A portrait hangs from another wall of Chief Justice Roger Taney. It’s a distant echo of his voice that is next heard, a voice that announces that Dred Scott and all of Scott’s black brothers and sisters, free or slave, “…had no rights which the white man was bound to respect; and that the Negro might justly and lawfully be reduced to slavery for his benefit. He was bought and sold and treated as an ordinary article of merchandise and traffic, whenever profit could be made by it.”
From the Old Supreme Court chamber’s entrance, comes the Rotunda, where another man from Illinois, Abraham Lincoln, lay in a flag-draped casket, after having led a nation through its darkest hours—a civil war fomented by Taney’s words.
The inaugural stage juts from the West Front Terrazzo, giving Obama a view of Pennsylvania Avenue’s parade stands and route. In the 1920s, within the lifetime of many elderly Americans in town for the inauguration, thousands of Ku Klux Klansmen (and women, children) marched proudly in full white sheet regalia under American flags, along this same route to counter reports of declining enrollment in the organization.
Six years later, an integrated march of World War I veterans plied that very route. They called themselves the Bonus Army and demanded relief from the Great Depression. Along the present Anacostia Waterfront, they built a shantytown and shared food with black families who were there since the Civil War. Soldiers with bayonets, old-fashioned horse cavalry wielding sabers and newfangled tanks attacked the shanties and burned the marchers out.
The black neighborhood was erased, too, for modern housing and office buildings.
To the northwest from the Capitol steps, Obama will spy the spire of Georgetown University’s Healy Hall, named for the son of a slave, Jesuit Fr. Patrick Healy, who raised the college to its present prominence after he became the college’s president in 1874. Out of safety and necessity, he passed for white when alive, but his commitment to his community never waned.
Around the spired edifice of Healy Hall unfolds the chic shops, cobbled lanes and august townhomes of Georgetown. The neighborhood was settled and occupied through the early 20th century by black artisans and laborers. Slowly the black residents were forced out of their enclave, not by the Klan or soldiers, but by gentrification and “urban renewal.” The same was true in Foggy Bottom neighborhood, where Hillary Clinton will direct the Department of State.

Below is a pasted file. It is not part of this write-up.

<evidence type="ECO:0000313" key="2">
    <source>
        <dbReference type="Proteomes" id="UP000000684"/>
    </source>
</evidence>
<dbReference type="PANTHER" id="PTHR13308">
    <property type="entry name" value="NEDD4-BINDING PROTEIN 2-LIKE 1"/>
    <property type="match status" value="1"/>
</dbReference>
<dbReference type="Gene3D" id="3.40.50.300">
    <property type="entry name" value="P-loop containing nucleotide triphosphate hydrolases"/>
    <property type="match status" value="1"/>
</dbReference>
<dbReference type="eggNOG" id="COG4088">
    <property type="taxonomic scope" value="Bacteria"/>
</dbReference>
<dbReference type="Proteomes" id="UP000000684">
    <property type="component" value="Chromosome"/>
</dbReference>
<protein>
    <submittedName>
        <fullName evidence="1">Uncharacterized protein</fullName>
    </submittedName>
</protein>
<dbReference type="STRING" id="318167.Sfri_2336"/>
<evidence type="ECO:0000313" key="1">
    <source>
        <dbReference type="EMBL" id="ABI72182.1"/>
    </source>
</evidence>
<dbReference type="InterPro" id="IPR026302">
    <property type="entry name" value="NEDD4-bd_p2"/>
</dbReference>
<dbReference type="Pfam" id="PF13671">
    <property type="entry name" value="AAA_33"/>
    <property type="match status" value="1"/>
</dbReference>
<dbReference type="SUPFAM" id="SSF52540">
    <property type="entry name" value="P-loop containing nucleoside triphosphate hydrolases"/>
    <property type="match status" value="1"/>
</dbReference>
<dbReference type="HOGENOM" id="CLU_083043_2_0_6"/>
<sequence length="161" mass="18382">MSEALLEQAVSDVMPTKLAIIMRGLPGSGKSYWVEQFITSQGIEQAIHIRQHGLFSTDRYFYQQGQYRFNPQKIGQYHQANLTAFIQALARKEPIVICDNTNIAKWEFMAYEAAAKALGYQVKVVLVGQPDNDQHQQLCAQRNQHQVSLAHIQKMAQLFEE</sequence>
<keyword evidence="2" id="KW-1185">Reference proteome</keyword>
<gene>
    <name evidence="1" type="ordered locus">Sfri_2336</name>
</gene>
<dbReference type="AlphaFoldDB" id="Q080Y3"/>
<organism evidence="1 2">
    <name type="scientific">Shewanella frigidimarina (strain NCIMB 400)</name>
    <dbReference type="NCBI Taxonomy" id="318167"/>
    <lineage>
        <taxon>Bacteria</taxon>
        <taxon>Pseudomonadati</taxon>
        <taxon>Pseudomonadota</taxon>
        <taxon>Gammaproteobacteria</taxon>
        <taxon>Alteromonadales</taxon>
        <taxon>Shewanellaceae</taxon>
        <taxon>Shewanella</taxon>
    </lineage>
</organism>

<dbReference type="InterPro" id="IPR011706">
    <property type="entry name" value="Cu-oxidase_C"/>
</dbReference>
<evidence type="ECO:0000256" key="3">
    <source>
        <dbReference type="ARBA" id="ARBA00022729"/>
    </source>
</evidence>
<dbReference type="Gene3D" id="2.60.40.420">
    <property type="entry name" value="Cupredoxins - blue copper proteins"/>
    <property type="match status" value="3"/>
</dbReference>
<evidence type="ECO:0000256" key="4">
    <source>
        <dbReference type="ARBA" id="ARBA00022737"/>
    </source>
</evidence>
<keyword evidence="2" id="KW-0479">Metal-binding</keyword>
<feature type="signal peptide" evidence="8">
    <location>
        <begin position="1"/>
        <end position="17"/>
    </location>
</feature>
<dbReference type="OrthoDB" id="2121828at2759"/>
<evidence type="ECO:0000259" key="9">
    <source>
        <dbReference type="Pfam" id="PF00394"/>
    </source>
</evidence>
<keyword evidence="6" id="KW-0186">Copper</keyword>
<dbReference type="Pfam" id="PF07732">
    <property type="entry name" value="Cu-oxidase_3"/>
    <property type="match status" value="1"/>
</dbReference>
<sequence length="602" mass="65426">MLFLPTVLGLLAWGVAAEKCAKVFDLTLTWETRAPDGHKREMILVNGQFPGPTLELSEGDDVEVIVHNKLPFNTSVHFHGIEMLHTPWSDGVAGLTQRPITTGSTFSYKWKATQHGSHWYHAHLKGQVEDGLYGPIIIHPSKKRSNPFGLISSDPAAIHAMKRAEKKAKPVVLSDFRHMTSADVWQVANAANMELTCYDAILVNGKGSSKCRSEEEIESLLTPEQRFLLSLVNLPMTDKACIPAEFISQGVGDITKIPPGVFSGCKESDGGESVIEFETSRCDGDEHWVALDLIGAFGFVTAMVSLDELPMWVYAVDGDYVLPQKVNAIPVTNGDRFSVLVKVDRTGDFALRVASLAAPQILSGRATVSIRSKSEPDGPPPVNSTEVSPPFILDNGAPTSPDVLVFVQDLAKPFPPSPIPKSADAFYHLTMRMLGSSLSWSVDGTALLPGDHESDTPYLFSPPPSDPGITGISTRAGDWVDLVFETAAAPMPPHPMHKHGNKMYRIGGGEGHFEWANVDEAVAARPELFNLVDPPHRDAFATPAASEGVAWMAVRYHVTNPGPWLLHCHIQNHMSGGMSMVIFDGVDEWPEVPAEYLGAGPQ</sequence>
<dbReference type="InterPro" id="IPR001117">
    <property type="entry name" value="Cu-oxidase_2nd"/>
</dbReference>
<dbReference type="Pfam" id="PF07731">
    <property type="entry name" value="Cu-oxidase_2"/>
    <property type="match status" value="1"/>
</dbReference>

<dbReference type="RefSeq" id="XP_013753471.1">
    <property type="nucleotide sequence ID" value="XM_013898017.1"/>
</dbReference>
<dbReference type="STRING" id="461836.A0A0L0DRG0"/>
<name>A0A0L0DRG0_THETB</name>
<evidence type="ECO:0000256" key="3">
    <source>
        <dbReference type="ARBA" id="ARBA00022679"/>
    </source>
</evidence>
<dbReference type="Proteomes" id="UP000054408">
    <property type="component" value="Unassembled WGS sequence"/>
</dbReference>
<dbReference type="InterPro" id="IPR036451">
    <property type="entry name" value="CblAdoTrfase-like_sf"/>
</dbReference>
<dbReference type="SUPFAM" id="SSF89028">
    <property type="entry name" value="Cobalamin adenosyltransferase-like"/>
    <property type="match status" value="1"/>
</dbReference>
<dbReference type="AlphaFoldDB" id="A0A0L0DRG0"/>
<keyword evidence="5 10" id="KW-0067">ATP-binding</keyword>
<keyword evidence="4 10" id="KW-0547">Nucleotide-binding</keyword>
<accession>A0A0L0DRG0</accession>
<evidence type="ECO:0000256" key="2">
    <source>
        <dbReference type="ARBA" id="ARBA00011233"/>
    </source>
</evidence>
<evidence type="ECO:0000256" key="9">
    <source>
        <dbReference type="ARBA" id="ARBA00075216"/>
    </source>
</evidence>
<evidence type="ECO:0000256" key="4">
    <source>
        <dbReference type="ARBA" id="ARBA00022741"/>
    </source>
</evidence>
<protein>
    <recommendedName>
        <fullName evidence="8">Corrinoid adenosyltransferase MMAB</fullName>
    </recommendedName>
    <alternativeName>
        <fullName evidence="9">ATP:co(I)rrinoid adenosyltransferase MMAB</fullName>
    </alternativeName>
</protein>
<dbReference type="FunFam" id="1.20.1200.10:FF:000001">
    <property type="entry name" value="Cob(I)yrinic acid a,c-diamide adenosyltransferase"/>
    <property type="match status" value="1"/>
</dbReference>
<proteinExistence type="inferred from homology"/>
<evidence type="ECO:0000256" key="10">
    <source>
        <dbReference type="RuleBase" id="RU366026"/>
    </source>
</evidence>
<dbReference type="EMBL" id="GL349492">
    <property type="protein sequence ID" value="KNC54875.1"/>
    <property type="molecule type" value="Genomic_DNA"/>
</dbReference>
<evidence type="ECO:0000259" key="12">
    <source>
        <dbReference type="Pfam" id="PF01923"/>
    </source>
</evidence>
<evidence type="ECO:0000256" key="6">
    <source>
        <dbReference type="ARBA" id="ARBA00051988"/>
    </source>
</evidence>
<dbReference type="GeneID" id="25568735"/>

From the edge of Georgetown and Foggy Bottom, over the expanse of the Mall and up to the inaugural state, centuries of echoes reverberate. Echoes from a century of cowbells attached to women and children in slave coffles headed for the auction and holding pens on the Anacostia and across the Potomac upon the now-toney Old Town Alexandria, Va. waterfront.
Echoing, too, will be more triumphant voices from the past, those weary but determined and dignified thousands who filled in the space around the Reflecting Pool and the Lincoln Memorial on August 28, 1963, when Martin Luther King Jr. gave steely and undeniable voice to rights and aspirations of a people.
From those distant shouts can be heard the sounds of fires burning across the city the day after King‘s assassination, the day the whole city burned black. These grounds, these meeting grounds, these people’s grounds now ring with voices as recent as those gathered in affirmation for the Million Man March in 1995.
These will be the distant whispers, chants and shouts mingling in the ears of all assembled on Jan. 20, 2009. They will be the inaudible perhaps, but indelibly felt, as they echo in time with the contemporaneous words of Barack Obama, the 44th president of the United States.
Here at the Capitol. Here, at the temple of freedom, built by those who were not free.
Christopher Chambers is a Washington Post Bookworld and Essence bestselling author, and teaches journalism at Georgetown University.